The Hippocratic Oath sure has a hard time competing with moolah depending on the plethora of favorable situations and temptations out there...

:) 

Being a doctor means nothing morally. There is no degree for good character in med school. The doctor has to want to be good to have good character.

btw - I agree about doctors not pushing cigarettes in private back then. I bet most doctors knew smoking was bad for you, even those who smoked.

Those endorsements were the brainchild of Eddie Bernays (I read his bio and other info about him, and some of his writing). Also, whenever you see fudged endorsements (for anything, not just cigarettes) coming from a name of an organization you never heard of, including when doctors are part of those organizations, that is Bernays peeking out at everyone, too. It's easy to make up and register organizations. :) 

The bad character of doctors who were willing to sell out was the common denominator Bernays and those like him preyed on, not enthusiasm by doctors for the cigarettes themselves. Just like the situation today with the virus, etc.

I give leeway for doctors for not speaking out who were (and are) genuinely in error, or perhaps no longer curious enough to look for themselves and just take their colleagues on faith. After all, a doctor is a human being, not a god. But such a person is still just as wrong as otherwise and still aiding the corrupt situation.

Michael

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"Rational Individualist, Rational self-interest, Individual Rights--limited government libertarian heavily influenced by Objectivism," says Brant's text at the bottom.

I tried. Sigh. After my first Pfizer shot on Friday I felt a little cold and my arm was mildly sore, but now I am experiencing NO after affects and I get my second shot in a couple of weeks. And I will, with a sigh of relief. I will have a certified VA card saying I got my shots. I may even start going to the big box stores again. Peter  

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4 hours ago, william.scherk said:

Ready, set, citations!

I have no clue but I would guess 95 percent or more of the Doctors in the U.S. recommend getting the vaccine especially if you are older or have underlying problems. At first, when I heard of the normal symptoms I thought I would just wait it out but then I remembered how sick I was from the last time I got the flu. I have gotten the flu shot every year since then.

With the coronavirus different "varients?" seem to be emerging and if necessary I will get a booster shot too. Politics, anonymous sources, conspiracy theories, bone headedness, etc., should not influence an objectivist's rationality. Forrest Gump.   

edit. I will mention this again. President Trump got the vaccine. So should you.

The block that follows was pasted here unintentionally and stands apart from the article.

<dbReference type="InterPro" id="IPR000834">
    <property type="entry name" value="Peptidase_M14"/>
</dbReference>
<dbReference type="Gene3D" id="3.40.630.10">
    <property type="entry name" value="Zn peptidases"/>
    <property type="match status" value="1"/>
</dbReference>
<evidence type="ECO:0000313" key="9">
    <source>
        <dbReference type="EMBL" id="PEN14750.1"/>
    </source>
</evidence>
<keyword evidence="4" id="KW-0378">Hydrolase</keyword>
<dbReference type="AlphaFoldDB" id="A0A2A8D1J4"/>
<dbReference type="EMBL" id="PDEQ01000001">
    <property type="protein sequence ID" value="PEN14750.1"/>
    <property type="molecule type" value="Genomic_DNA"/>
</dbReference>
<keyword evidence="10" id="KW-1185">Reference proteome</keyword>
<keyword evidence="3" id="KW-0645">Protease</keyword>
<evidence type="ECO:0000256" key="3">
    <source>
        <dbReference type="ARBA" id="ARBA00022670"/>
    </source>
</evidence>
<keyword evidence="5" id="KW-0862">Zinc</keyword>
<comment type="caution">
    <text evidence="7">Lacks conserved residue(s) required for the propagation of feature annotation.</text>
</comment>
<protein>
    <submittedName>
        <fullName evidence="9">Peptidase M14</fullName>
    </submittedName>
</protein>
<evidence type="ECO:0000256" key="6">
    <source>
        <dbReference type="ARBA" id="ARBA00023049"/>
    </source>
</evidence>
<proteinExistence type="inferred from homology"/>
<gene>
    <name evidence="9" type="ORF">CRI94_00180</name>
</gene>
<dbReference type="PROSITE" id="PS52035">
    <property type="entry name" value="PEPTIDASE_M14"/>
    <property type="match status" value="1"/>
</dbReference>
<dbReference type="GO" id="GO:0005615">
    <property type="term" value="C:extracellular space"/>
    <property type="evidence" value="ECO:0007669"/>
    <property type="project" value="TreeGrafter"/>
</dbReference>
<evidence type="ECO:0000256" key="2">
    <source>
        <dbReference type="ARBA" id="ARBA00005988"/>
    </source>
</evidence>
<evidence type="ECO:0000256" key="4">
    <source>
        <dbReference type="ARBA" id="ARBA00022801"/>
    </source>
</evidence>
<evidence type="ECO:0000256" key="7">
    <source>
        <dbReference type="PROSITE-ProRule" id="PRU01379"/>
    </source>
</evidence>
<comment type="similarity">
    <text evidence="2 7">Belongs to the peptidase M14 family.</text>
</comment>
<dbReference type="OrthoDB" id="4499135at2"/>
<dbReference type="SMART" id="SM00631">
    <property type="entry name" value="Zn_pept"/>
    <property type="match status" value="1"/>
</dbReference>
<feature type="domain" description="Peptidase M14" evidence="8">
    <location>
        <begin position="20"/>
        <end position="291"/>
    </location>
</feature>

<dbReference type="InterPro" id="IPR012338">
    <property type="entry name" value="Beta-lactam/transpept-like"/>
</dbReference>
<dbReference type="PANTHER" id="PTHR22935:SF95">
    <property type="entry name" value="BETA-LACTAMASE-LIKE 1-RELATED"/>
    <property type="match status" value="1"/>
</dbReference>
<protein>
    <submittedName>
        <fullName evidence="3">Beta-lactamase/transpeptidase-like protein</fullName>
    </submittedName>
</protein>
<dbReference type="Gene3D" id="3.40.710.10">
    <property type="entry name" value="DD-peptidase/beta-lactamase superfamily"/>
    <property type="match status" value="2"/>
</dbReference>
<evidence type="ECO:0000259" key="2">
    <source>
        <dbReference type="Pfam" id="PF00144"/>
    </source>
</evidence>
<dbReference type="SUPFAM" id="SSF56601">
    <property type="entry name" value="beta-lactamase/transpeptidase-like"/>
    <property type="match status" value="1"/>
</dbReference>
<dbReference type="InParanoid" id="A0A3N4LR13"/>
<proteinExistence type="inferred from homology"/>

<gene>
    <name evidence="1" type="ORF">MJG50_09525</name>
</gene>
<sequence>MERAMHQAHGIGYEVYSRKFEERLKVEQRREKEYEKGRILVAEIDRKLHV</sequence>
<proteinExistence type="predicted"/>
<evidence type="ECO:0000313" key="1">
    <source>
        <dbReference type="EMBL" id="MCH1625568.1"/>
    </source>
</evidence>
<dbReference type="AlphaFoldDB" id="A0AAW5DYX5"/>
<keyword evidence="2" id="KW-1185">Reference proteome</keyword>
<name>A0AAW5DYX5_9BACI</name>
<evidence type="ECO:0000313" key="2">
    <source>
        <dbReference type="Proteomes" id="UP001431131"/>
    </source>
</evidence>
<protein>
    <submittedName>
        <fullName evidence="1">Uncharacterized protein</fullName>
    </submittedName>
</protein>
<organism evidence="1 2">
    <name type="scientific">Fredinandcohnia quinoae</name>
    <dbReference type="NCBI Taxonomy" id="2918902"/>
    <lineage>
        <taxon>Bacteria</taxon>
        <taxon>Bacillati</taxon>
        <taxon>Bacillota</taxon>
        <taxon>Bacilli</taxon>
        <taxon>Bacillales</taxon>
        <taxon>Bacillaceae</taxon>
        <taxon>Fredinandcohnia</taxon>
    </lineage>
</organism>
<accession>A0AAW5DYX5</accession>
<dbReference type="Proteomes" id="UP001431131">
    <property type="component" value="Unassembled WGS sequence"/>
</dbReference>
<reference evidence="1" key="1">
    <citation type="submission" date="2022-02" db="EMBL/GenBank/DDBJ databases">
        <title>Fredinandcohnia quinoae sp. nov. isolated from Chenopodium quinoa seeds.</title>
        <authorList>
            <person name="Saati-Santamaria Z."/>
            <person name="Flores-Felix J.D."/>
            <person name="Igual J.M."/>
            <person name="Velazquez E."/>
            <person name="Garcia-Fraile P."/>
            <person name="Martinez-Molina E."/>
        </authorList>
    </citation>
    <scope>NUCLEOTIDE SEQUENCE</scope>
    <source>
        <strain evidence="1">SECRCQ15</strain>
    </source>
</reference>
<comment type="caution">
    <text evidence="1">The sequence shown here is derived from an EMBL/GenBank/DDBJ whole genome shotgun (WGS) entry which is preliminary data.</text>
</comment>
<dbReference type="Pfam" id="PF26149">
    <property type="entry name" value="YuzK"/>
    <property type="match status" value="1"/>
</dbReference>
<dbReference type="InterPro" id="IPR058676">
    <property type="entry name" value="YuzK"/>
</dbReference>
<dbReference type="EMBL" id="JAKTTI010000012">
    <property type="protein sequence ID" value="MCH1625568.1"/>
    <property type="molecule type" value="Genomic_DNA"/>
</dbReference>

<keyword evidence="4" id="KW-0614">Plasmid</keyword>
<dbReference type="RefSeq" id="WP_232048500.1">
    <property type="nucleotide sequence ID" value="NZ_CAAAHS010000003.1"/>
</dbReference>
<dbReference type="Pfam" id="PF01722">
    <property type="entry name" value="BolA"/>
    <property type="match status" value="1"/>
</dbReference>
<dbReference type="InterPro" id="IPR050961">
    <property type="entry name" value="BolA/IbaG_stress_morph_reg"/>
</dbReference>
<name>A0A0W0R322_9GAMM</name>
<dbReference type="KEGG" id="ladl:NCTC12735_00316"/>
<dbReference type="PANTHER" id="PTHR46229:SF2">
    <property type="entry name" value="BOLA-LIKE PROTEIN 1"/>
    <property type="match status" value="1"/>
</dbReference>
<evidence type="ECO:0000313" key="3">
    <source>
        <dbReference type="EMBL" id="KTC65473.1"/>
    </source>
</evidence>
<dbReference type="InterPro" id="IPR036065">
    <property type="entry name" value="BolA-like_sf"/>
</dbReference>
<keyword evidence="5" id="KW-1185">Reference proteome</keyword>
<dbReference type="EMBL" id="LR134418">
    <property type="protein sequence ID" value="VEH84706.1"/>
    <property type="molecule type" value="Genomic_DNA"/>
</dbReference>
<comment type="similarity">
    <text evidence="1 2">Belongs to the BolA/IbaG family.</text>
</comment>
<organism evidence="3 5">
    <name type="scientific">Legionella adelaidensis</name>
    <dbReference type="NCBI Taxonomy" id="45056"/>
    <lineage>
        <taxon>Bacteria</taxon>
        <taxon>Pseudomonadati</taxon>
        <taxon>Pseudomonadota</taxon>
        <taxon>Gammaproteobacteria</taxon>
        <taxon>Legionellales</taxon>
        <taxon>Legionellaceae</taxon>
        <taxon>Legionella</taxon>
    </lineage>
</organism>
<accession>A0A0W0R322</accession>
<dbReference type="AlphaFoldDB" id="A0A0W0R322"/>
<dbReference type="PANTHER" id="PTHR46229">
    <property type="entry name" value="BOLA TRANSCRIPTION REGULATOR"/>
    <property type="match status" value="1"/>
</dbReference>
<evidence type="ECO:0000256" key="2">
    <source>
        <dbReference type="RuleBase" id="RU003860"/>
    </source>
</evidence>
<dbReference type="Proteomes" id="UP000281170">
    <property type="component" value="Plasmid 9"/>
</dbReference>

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3 minutes ago, Peter said:

I tried. Sigh. After my first Pfizer shot on Friday I felt a little cold and my arm was mildly sore, but now I am experiencing NO after affects and I get my second shot in a couple of weeks. And I will, with a sigh of relief. I will have a certified VA card saying I got my shots. I may even start going to the big box stores again. Peter  

Peter,

If this brings you comfort, I'm happy for you. And I don't blame you.

But that does not change the nature of this vaccine as not a traditional vaccine, the controversy surrounding it, the bad character of many of the the top people involved, the gobs of money at stake, nor does it turn those who question all this into fools and tinfoil hat conspiracy theorists.

We all come to the same fork in the road on this vaccine. Some take one road and others take the other.

Who is right? I'm sure humankind will find out.

Just not now...

(Also, I speak for myself, but I am sure others share my sentiment. I worry about you and want you to be safe. I would gladly be wrong if no harm came to you. If that ends up being the case, I probably still wouldn't take the shot, though. :) )

Michael

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11 minutes ago, Michael Stuart Kelly said:

If that ends up being the case, I probably still wouldn't take the shot, though. :) )

Thanks Michael. Once again. My mild reaction to the shot lasted two days. That's it. No other cost. I was a git worried so I bought a bottle of bourbon the day I got the shot and it saw me through the mild-ness. Ever try 'Elijah Craig' bourbon? It's a bit strong at 94 proof so drink it with some water and diet coke. Smack. That is my recipe. Peter